Tuesday, June 02, 2009


I just finished answering an email from a reader who enjoyed the GK books so much she's read them four times. Nevertheless, she felt a fifth book is in order. She's not the only one to write me with this request. (In fact the next one in my queue is also asking if there's a fifth book).

So, is a fifth book in order? And if it is, why hasn't God allowed me to write it? Because He hasn't. No question about that. When I submitted the proposal for The Enclave, if it had been rejected, I might have gone on with the GK series, but since it wasn't and I had a contract for it, that was the direction I was led to go. And I have yet another standalone to write for them as it stands.

If you've been reading this blog for awhile, you may recall that I dealt with this question back in July of 2007, as I answered various questions I'd received from readers and reviewers. (You can find it here. Just scroll down to "A Sequel, Time and Word Count" which is the final entry in that series.

Rereading those posts myself, I found the words oddly echoing concepts God is showing me right now: How you have these expectations of what a book should be about and how it should end, what kind of confrontations should occur, etc, and if they don't, if certain questions that were raised in your mind are not answered right out, then you are discomfited. Dissatisfied. Not exactly what a writer has in mind for a reader's reaction to her story...

Ideally everyone would be tremendously satisfied with the journey she's taken them on and eager for more. Which, in my case, seems to have been the case. Many of the readers professed to have loved the books and were indeed eager for more -- more details regarding elements that were really side issues, not the main thrust of the story. I've been there, myself, getting hung up on some issue in a tale that wasn't adequately resolved in my view, and because of that not enjoying the story as much as I think I would if things were the way I thought they should be. (One of the reasons I started writing my own stories!)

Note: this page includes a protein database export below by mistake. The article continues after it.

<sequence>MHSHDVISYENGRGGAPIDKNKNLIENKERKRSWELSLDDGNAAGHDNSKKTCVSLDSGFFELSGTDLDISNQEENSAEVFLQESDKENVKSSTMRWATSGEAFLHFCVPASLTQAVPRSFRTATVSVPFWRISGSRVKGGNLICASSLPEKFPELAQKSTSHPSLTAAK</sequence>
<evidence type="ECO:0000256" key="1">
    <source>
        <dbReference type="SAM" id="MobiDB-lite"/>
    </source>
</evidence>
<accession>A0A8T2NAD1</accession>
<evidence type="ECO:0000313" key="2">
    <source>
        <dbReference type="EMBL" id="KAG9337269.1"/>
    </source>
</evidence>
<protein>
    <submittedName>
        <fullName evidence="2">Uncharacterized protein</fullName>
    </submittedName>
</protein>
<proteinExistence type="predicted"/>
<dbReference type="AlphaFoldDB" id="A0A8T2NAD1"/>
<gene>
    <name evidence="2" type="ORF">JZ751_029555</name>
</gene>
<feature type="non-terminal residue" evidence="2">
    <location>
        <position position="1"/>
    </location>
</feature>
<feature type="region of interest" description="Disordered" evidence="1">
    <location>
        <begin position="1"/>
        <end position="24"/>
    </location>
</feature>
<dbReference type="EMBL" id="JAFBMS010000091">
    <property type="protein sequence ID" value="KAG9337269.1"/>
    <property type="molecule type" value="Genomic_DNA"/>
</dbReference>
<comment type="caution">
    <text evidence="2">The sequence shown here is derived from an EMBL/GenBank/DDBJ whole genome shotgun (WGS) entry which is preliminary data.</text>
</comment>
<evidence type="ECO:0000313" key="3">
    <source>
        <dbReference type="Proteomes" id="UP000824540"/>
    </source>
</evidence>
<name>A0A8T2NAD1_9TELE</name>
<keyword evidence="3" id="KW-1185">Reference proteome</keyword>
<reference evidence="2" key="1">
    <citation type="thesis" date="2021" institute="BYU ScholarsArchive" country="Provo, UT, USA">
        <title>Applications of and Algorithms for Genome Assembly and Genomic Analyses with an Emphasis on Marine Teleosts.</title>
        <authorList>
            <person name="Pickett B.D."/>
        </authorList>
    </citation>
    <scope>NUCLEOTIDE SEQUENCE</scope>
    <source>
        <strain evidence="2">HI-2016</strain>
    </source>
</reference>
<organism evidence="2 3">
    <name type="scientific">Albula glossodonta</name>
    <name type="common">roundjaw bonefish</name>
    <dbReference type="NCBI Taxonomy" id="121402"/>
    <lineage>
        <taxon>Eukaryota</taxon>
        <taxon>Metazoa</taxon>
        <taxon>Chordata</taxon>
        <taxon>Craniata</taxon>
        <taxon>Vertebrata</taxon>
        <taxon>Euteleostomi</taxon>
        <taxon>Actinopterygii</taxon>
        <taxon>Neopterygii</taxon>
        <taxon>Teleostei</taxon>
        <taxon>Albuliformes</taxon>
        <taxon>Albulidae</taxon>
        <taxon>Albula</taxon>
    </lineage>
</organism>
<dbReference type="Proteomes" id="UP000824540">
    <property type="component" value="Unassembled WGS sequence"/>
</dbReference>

It occurs to me as I'm writing this to wonder how often we do this in our lives -- not with respect to stories, but with respect to our personal story? We think we know how it should progress in what are, basically, side issues, we get all fixated on them, and when they don't go as we expected or wanted or hoped, we are disappointed. Disgruntled. Think that things need a "rewrite."

God's been doing that a lot with me lately. Showing me how I'm off on the side issues and have lost track of what matters. And what matters is His word. His grace. His truth.

That we are here at His pleasure, by His grace, bought with a price. That every day is a gift from Him that we are to treasure. Yes, it might be filled with mundanity (if that's not a word, it should be) but so what? Mundanity can be enjoyed. You could be living in a war zone where a bomb could come flying through your window at any moment! You could be having to sneak around, fearing the Nazi's or communists might come bursting through your door at any moment to search your house, find your Bible and haul you off to prison. Mundanity is a time of rest, of being able to turn our thoughts to God, and who He is and all He's provided. A time to enjoy everything He's placed around us.

Or maybe things aren't "going right." That's really an arrogant, whiny viewpoint when you get right down to it. That's your view, not God's because He's made the plan and it's perfect so by definition none of it can be going wrong. No, wait, there is one thing that can go wrong and that's our attitude in it... that previously mentioned arrogant, whiny perspective that we (or at least I) so often fall into. Worse than that is the take over mentality. The lust to control things -- my environment, my time, the things I'm going to do. I devise my agenda, even when it's what I think God is directing me to do and then I run with that.

And God, in His humor, slides in little tripwires to slow me down and wake me up. It's not my will, it's His. I don't have a clue what any particular day in my life is going to look like and even though there is a plan, of sorts, flexibility and the acknowledgement that God is in control of the details, not me, seems to be more and more the operating priority for my days. Whatever is happening today, whether mundanity or tripwires, it's God's perfect plan for my life. And that's where the focus has to be.